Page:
NASA astronaut Chris Cassidy and two Russian cosmonauts arrived Thursday for their mission aboard the International Space Station, temporarily restoring the orbiting laboratory’s population to six people.
The Soyuz MS-16 spacecraft carrying Cassidy, along with Anatoly Ivanishin and Ivan Vagner of the Russian space agency Roscosmos, docked to the station’s Poisk service module at 10:13 a.m. after a four-orbit, six-hour flight. Their Soyuz spacecraft launched at 4:05 a.m. EDT (1:05 p.m. Kazakhstan time) from the Baikonur Cosmodrome in Kazakhstan.
The trio is scheduled to open the hatches between their spacecraft and the space station and be welcomed aboard by NASA flight engineers Andrew Morgan and Jessica Meir and Expedition 62 Commander Oleg Skripochka of Roscosmos. NASA Television and the agency’s website will provide live coverage of the hatch opening beginning at noon.
Cassidy, Ivanishin and Vagner will be part of the Expedition 62 crew for eight days. Cassidy, Morgan, and Meir will participate in a live media teleconference on NASA TV and the agency’s website at 10:45 a.m. Friday, April 10.
Cassidy will become Expedition 63 commander upon the departure of Skripochka, Morgan and Meir, who will return to Earth on Friday, April 17, on the Soyuz MS-15 spacecraft, which will land in Kazakhstan.
A change of command ceremony with all six crew members is planned for 4:55 p.m. Wednesday, April 15, and will air live on NASA Television and the agency’s website.
It is the third spaceflight for Cassidy and Ivanishin and the first for Vagner, who are scheduled to return to Earth in October after a mission of more than six months during which they will conduct about 160 science investigations in fields such as, biology, Earth science, human research, physical sciences, and technology development. Work on the unique microgravity laboratory advances scientific knowledge and demonstrates new technologies, making research breakthroughs that will enable long-duration human and robotic exploration of the Moon and Mars.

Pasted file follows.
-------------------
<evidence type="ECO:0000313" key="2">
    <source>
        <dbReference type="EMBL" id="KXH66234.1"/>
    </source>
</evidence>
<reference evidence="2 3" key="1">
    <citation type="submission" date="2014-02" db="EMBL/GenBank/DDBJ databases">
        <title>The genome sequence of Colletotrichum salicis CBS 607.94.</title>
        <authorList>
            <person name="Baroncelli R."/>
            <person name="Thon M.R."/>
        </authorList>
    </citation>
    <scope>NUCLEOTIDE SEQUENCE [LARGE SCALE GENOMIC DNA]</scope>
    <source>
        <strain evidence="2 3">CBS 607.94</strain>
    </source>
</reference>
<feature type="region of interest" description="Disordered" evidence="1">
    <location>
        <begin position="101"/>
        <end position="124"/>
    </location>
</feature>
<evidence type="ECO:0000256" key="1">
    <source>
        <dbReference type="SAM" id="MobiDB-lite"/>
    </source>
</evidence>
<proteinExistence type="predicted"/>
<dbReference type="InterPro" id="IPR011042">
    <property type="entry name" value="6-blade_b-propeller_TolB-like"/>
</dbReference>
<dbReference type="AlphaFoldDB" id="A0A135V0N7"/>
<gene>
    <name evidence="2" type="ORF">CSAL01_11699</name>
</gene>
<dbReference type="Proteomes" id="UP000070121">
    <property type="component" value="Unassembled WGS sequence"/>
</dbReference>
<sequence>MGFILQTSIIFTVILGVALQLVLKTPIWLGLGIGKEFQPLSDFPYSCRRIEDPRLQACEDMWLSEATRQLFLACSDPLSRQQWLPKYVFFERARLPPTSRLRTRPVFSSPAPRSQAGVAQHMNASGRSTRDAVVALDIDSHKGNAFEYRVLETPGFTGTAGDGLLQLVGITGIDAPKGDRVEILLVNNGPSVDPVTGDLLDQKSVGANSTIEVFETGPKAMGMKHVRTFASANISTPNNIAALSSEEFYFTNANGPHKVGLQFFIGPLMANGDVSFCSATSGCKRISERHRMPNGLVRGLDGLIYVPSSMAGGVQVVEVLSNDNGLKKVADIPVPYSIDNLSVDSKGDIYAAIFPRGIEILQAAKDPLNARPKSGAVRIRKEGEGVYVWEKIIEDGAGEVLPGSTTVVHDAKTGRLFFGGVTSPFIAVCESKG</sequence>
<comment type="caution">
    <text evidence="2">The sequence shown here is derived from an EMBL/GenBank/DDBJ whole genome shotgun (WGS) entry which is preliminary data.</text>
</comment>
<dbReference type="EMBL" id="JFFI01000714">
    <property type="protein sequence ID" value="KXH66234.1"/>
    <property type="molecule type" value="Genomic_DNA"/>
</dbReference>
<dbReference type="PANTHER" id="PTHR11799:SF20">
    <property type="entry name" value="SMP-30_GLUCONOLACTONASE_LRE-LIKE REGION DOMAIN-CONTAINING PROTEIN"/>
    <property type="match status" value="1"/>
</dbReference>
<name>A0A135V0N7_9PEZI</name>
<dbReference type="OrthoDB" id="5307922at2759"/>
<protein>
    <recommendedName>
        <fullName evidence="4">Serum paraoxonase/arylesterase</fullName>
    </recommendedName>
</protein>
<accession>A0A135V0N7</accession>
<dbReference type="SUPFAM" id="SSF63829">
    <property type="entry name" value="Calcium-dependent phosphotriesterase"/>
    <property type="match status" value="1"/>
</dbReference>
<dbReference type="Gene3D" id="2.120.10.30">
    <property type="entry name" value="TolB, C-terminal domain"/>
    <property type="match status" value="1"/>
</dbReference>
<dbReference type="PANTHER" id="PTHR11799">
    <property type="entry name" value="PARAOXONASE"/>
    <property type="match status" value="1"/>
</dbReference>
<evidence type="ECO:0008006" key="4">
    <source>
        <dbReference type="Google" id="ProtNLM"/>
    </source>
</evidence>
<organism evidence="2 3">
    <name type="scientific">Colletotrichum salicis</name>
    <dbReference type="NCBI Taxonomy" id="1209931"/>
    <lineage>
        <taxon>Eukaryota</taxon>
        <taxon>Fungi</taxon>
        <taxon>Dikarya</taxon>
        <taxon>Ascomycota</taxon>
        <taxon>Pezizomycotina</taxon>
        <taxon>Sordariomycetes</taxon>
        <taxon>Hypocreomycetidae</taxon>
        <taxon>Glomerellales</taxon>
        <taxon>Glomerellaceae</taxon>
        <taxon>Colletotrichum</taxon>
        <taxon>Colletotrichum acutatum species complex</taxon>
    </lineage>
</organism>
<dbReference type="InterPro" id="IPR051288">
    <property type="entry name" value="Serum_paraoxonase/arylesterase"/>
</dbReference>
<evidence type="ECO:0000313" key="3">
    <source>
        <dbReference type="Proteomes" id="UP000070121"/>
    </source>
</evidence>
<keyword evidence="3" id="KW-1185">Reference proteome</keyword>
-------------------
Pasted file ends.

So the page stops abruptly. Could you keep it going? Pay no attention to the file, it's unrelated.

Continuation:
The crew members of Expedition 63 are scheduled to be aboard the station to welcome the first commercial crew spacecraft, carrying NASA astronauts Bob Behnken and Doug Hurley, who will arrive on NASA’s SpaceX Demo-2 flight test, currently targeted to launch in mid-to-late May.
For almost 20 years, humans have lived and worked continuously aboard the International Space Station, advancing scientific knowledge and demonstrating new technologies, making research breakthroughs not possible on Earth. As a global endeavor, 239 people from 19 countries have visited the unique microgravity laboratory that has hosted more than 2,800 research investigations from researchers in 108 countries.
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